Schroon River, North Hudson, NY

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Schroon River, North Hudson, NY

Post by ElijahW » Sun Jul 17, 2016 1:44 am


This will be a short report, and my only pertinent photo didn't turn out well, so I don't have any to share, at least for now.

Saturday, I concluded an exploration of a tiny tributary of the Schroon River in North Hudson, NY. This little spot is one of the most beautiful places I've been in the Adirondacks, a stream with high sand and gravel banks lined with second-growth hemlock and white pine. The undergrowth is luxuriant, a thick layer of ferns overtopped by striped and mountain maple mixed with speckled alder and hardwood saplings.

I was here, of course, for the pines. I didn't find any record-breakers, but I did find a lot of really nice trees. About ten pines exceed 140', and three or four probably make 145'. Generally, the pines are in the 7-9' CBH range, but a few exceed ten feet. The tallest pine measures 150.5' x 8'4". I also found a Balsam fir along the Schroon measuring 103.9' x 4'8".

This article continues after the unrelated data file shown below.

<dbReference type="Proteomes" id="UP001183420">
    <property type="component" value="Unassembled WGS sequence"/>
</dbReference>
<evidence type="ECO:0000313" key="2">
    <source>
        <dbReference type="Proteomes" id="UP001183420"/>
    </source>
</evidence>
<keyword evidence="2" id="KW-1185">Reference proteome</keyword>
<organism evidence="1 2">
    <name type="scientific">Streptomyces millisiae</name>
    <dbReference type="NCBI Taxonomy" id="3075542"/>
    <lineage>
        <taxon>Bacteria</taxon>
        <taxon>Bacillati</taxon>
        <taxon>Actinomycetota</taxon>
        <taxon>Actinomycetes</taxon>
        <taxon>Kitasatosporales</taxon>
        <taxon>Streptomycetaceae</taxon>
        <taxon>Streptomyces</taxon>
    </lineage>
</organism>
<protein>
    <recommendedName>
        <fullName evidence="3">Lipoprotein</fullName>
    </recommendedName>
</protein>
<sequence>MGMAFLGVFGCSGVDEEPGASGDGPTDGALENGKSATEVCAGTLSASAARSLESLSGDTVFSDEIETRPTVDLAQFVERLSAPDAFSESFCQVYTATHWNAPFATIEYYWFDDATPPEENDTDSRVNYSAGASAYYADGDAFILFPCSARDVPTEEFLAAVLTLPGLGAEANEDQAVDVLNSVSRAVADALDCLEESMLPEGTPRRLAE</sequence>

Based on the bark characteristics and growth forms, the oldest pines seem to date from the mid-to-late 19th century, or about 150 years. This area is full of dead or severely defoliated white pines, excepting the finest ones. I don't know the reason for the defoliation, but the trees appear to have grown very quickly and sometimes close together, and are starting to thin out. Water is plentiful, and the soil appears to be relatively rich. Maybe a disease or pest is responsible?

Hopefully this site is just the tip of the Schroon River iceberg in terms of tall pines. I eventually need to find a more efficient method of exploring, but for now, by foot will work.

"There is nothing in the world to equal the forest as nature made it. The finest formal forest, the most magnificent artificially grown woods, cannot compare with the grandeur of primeval woodland." Bob Marshall, Recreational Limitations to Silviculture in the Adirondacks

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